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What does the Brexit mean for Immigration.. should we be worried?

February 1, 2017

 

You may have heard Theresa May's speech on the  17th of January. While most of the speech may have been unimportant, she did give a strong indication that the 'Free Movement of Persons' - a fundamental Pillar of EU Law -  will not feature in any post-Brexit deal. It appears that, the Government is favouring the control of immigration, over the tragic effect a 'Hard Brexit' could have on our economy! Anyhow, she did somewhat soften her anti-immigration stance with her promise to continue attracting the 'brightest and best' to the UK and a general 'openness' to talent from abroad.

 

However, to me, the Prime Ministers stance seems quite confusing. On one hand there is a promise that the UK will once again become  'one of the best places in the world' for Science and Innovation, but on the other hand, the Government's constant restrictions and meddling with the Immigration Rules for students and innovators, has actually made the UK a less desirable location for top students. After all, why would anyone choose to go through a complicated visa process as ours, when other advanced nations are welcoming them in with open arms! I do really worry what the UK is going to be like in the next 10 or 15 years. We have already fallen behind other countries as a Technology and Science nation, and that slide is only likely to continue.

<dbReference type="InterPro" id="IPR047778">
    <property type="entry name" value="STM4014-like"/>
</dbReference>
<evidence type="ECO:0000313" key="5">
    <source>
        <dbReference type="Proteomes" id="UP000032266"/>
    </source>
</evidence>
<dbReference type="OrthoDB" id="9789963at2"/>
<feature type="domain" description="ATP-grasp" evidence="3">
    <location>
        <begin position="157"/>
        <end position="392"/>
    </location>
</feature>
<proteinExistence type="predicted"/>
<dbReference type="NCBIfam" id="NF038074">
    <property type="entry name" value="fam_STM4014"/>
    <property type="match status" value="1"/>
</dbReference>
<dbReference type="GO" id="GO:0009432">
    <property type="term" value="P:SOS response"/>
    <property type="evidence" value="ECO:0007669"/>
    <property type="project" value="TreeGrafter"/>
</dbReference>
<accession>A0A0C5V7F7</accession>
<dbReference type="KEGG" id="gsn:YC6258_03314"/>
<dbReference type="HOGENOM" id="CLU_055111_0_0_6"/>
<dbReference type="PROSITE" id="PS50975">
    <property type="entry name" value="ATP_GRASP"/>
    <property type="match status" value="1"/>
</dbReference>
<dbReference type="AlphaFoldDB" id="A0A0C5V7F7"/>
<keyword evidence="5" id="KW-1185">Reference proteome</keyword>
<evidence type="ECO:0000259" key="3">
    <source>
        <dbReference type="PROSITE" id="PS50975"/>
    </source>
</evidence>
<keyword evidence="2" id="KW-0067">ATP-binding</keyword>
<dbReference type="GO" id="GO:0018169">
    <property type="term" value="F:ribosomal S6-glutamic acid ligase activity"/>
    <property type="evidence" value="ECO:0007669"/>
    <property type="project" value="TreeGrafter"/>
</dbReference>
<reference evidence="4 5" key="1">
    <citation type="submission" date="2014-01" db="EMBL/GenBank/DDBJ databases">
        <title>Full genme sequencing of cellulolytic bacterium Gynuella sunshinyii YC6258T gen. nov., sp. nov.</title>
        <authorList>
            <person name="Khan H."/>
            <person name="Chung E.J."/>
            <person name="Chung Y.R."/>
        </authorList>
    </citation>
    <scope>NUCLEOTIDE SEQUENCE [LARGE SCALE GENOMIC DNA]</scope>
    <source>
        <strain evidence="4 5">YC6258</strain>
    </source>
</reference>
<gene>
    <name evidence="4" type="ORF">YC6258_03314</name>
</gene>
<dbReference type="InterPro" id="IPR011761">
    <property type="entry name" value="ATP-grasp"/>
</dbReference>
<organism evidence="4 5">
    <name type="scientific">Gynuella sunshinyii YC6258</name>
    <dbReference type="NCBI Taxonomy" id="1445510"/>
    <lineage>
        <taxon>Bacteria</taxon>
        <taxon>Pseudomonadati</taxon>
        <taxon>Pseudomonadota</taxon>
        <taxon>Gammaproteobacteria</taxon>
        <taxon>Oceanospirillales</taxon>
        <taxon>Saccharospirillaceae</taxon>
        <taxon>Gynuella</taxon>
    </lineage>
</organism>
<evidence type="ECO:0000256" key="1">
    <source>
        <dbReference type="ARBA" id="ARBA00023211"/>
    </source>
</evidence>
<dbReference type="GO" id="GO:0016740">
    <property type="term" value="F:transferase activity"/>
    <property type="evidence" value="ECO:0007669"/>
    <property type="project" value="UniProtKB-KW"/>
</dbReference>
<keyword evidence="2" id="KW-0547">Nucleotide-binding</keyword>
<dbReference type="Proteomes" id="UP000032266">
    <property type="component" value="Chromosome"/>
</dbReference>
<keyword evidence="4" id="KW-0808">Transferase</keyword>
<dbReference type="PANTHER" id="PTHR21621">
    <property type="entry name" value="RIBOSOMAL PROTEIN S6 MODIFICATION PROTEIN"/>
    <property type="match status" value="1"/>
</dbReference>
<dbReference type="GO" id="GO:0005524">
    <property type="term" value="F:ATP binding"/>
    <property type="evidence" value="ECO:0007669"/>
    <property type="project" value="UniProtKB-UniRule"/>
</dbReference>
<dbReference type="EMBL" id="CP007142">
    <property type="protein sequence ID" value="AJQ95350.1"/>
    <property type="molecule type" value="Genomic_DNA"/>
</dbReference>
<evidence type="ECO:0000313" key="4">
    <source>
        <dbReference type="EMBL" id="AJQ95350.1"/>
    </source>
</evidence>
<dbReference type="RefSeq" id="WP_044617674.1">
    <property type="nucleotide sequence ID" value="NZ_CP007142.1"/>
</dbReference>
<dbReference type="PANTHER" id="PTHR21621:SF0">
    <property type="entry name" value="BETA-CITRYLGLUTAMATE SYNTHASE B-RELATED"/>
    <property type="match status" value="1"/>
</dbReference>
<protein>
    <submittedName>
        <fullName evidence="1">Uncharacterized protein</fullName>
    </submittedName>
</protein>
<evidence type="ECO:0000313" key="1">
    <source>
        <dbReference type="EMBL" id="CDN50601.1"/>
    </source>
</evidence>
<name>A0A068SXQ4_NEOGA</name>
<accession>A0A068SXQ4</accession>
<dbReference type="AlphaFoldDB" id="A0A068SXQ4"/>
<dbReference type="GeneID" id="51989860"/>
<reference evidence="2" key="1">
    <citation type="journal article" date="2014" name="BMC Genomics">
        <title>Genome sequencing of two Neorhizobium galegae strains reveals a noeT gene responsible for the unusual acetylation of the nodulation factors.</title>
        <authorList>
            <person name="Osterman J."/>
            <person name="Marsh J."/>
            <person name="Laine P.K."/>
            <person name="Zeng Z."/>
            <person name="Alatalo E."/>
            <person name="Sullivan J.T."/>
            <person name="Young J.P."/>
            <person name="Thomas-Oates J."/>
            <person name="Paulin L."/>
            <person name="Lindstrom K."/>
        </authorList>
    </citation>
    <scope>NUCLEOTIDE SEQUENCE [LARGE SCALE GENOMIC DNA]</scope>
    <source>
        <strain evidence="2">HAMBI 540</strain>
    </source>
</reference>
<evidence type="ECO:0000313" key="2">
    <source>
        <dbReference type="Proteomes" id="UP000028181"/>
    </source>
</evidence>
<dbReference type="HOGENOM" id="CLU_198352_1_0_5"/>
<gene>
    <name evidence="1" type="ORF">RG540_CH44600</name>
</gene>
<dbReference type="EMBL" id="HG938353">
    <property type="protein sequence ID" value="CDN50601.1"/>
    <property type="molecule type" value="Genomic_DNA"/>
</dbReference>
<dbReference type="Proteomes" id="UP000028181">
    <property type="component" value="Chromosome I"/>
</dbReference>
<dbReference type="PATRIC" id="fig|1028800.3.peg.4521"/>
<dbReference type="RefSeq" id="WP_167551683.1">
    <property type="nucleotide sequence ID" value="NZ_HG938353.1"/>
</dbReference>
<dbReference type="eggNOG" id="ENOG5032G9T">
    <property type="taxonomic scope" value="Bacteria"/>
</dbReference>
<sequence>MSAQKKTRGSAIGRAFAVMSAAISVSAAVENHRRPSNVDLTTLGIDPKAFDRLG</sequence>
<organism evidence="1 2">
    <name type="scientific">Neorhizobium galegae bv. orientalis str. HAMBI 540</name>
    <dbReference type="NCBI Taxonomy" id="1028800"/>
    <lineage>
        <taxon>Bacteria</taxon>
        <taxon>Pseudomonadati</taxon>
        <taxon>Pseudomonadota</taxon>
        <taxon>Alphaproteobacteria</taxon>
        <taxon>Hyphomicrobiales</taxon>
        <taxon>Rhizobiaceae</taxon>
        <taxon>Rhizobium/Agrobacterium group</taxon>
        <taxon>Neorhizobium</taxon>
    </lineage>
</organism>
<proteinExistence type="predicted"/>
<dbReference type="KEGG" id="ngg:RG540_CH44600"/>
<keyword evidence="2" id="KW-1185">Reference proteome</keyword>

Further, while the end of free movement will have an adverse impact upon top students, the impact it will have upon UK businesses is even more worrying. The cease of  free movement is likely to be a huge concern to a large proportion of UK businesses, especially those who rely on the movement of persons or goods for their businesses to operate. While the Government has shown an interest in protecting the larger industries, it is the small or medium sized businesses that I fear for the most.

 

Furthermore, worryingly for the somewhat three million EU nationals who have called the UK their home, the Government has again failed to reassure those citizens of their fate following the pulling out of the EU. The Prime Minister has yet to have made any promises to protect the rights of those people. While the "freezing” of free movement rights for people already in the UK to ensure the preservation of existing rights would be the fairest outcome, it remains unclear what solution the Government will find.

 

Let's wait and see how this situation unfolds. The triggering of Article 50 (the article that allows a Member State to withdraw from the EU) will take place in March 2017, meaning that the UK will likely get out of the EU by March 2019.

 

More to follow on this topic, so please check back regularly.  Other immigration blogs will be added soon.

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